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Top COVID-19 security statistics

Nov 23, 20208 mins

Here's what research reveals about how CISOs and their organizations responded to the pandemic and what they should do going forward.

COVID-19 coronavirus structures are layered amid statistical models.
Credit: MicroStockHub / Getty Images

While far from over, the COVID-19 pandemic has had a massive effect on organizations and the security teams that work to protect them. Yet there have been learnings and interesting pieces of information at every stage of the pandemic.

Many companies discovered their continuity plans didn’t account for every employee working remotely at the same time. While most companies managed to transition smoothly to the “new normal,” many needed to invest in technology or education to ensure their staff understood what they should and should not be doing.

Once the transition was complete, organizations found their attack surface had changed immensely and threat actors attempted to seize upon the opportunity. Phishing, brute-force and malware attacks surged while the number of endpoints connecting to corporate networks ballooned.

COVID has accelerated digital transformation efforts, which could result in business leaders making cybersecurity a higher priority. Meanwhile, the shrinking of physical office footprints and the possibility of a large permanent remote workforce means CISOs need to reassess their long-term technology priorities and risk.

Here are the key cybersecurity stats around the pandemic and how this data might inform your thinking about the people, processes and technology in your own organization both now in the future.

Transitioning to remote work

Most companies had some form of remote work technologies and processes in place before the pandemic, but for many the scale and speed with which companies had to adapt to the new normal posed a challenge. 

Despite claiming to have up-to-date business continuity plans, 66% of organizations said they did not have a pandemic preparedness plan in place, according to Databarracks’ Data Health Check 2020. Many of the companies CSO has spoken with throughout the pandemic said they had business continuity plans in place prior to COVID, but many realized early on that they relied on being able to failover staff to alternative sites or never accounted for the scale required for every employee to be working remotely. CISOs should look to ensure business continuity plans include a pandemic-like scenario where there might not be a backup location to move staff to and ensure plans account for dealing with incidents remotely.

While the majority (87%) of security organizations said the transition to work from home went smootly, according to ESG’s The Impact of the COVID-19 Pandemic on Cybersecurity report, secure configuration of employee devices, secure access, and remote monitoring were listed as the main challenges for security staff. Three quarters of companies said they were able to adopt processes to enable home working immediately, with much of the rest (20%) requiring one to two weeks to adopt new processes, according to IJYI’s Agility in the face of Lockdown report.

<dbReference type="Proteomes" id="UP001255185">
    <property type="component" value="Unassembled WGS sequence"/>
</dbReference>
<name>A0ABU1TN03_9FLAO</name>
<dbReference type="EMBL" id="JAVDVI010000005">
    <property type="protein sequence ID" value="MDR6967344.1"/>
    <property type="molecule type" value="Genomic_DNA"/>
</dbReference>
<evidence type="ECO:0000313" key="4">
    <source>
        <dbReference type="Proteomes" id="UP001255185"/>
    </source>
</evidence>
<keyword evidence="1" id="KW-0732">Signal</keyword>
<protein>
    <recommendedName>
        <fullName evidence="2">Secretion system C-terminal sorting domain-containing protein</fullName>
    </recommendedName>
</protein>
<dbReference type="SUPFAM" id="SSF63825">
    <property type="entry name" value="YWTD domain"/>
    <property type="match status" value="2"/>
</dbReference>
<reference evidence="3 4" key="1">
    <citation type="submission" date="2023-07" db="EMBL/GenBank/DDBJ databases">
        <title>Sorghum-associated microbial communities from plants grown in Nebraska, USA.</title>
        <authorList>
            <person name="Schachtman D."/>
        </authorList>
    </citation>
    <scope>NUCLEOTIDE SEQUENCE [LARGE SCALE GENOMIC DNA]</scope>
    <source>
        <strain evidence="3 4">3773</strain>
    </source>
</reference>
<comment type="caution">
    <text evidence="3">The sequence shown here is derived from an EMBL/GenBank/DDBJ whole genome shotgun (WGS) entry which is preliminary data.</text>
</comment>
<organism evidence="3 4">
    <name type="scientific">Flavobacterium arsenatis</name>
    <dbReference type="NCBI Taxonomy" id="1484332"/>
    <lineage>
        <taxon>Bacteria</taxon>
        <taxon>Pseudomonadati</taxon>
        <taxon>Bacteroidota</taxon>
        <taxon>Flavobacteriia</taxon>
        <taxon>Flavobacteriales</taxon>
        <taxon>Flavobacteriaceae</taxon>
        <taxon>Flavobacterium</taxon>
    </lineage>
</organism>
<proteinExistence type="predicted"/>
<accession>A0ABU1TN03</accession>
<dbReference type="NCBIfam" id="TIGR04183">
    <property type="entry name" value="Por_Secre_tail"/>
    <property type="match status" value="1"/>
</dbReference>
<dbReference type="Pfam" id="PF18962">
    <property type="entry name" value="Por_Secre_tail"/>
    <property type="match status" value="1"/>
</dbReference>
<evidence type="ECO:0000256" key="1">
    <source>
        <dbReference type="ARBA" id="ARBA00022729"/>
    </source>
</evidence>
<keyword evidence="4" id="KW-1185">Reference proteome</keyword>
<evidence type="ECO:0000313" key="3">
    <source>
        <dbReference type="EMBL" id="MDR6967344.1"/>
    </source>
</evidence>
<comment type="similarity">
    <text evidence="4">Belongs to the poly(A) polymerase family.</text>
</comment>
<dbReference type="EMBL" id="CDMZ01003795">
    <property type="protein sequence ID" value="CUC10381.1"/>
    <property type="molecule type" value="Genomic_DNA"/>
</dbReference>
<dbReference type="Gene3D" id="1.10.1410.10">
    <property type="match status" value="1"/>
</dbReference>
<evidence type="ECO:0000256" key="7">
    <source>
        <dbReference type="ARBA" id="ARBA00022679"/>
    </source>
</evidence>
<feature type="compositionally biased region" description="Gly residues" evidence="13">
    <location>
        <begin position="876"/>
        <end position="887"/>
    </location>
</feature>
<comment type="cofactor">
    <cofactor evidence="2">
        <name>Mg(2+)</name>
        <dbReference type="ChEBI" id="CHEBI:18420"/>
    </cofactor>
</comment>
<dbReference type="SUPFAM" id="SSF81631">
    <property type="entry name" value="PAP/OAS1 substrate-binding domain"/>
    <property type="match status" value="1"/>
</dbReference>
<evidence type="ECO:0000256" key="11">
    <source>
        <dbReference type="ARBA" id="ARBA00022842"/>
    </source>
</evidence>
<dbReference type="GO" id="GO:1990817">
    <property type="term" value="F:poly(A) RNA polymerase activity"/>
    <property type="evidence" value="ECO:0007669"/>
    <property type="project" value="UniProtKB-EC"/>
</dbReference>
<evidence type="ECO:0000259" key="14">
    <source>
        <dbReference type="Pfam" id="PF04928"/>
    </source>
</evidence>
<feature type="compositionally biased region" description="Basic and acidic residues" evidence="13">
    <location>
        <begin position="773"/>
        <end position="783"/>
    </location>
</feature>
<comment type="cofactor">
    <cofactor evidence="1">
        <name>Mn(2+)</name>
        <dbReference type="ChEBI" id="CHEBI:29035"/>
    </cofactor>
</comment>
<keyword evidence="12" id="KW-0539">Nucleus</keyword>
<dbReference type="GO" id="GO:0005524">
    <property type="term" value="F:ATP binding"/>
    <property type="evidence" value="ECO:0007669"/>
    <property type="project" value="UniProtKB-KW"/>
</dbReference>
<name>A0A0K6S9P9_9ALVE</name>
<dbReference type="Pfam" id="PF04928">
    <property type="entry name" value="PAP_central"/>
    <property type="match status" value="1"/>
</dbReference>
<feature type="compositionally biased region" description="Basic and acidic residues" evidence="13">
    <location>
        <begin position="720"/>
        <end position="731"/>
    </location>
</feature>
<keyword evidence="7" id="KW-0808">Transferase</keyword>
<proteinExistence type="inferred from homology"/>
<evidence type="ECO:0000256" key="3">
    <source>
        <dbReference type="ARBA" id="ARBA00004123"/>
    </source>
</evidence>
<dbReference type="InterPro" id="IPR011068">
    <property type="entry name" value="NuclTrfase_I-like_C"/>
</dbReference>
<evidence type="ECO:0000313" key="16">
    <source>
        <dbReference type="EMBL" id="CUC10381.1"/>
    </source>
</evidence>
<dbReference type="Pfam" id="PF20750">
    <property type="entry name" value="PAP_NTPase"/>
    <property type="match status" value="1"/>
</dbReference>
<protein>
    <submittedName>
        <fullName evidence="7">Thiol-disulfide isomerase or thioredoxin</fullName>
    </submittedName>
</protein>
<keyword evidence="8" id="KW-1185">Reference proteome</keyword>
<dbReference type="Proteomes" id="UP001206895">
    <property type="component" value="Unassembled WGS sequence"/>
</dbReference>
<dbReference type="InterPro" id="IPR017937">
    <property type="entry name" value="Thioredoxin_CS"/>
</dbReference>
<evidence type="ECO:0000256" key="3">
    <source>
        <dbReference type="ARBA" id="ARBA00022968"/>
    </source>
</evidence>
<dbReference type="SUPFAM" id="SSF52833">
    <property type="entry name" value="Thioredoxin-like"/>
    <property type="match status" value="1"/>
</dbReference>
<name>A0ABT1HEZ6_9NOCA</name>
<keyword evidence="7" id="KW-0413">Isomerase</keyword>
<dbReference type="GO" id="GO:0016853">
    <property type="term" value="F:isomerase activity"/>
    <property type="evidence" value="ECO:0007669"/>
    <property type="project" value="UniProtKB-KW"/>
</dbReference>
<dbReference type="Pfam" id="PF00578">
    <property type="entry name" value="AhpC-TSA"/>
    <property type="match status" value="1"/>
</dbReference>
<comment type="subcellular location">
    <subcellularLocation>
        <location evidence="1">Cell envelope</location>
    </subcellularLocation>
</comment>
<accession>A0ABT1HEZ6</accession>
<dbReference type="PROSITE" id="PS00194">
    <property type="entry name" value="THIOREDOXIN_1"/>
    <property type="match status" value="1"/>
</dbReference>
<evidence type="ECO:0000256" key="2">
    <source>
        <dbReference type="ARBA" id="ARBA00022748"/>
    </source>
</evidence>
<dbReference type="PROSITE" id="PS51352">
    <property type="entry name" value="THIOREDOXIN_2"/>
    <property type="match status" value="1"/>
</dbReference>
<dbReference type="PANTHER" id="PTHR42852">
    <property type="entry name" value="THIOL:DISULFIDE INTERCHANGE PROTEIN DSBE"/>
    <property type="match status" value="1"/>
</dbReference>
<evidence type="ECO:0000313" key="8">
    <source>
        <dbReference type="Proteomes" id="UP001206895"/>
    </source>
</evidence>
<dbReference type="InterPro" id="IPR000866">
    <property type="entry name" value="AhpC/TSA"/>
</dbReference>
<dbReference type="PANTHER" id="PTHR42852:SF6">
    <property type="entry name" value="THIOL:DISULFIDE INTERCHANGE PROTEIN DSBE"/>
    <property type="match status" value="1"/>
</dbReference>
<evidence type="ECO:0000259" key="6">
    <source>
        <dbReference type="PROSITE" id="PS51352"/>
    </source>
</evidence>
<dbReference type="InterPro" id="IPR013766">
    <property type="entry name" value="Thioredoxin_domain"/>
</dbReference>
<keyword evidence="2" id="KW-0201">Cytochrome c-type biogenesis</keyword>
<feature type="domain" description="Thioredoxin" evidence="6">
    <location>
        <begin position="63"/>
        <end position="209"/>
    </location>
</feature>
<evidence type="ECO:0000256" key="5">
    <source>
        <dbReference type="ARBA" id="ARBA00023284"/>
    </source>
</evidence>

For many organizations, the transition required investment. Just under half (46%) of organizations shifted IT resources toward cybersecurity to protect their network, according to Infoblox’s COVID-19 Challenges for the Borderless Enterprise report, while 38% shifted resources away from cybersecurity to help set up remote workers. Nearly a quarter (22%) of organizations have bought new security solutions/services to address the new work dynamic, according to CSO Online’s Impact of COVID-19 Survey.

With 60% of organizations that adopted work-from-home technology having accelerated or bypassed the normal privacy/security reviews, according to IAPP, CISOs that may have made snap decisions during the transition should go back and ensure that any checks that were skipped or accelerated have been redone to ensure all the risks have been accounted for. Zoom’s security issues throughout the pandemic have been well publicized and are a good example of a remote tool that was quickly adopted by many without concessions for security.

While many companies might have had some form of remote work policy in place, Tanium reports that just under half of business decision makers admitted that their existing cybersecurity policies are not suitable for maintaining a 100% remote working model. More worryingly, an IBM study found that almost half of people new to working at home haven’t received additional security training, new security policies, or guidelines on how to securely work or handle personally identifiable information (PII) while working from home. CISOs need to ensure their policies reflect the current working reality and plan for the possibility of long-term remote working; they must also update security education and awareness initiatives to reflect the different risks of home working.

With new opportunity comes new risk. While firms rushed to adopt remote-work technology and digitize processes, threat actors were quick to act, increasing attacks of all varieties against all targets.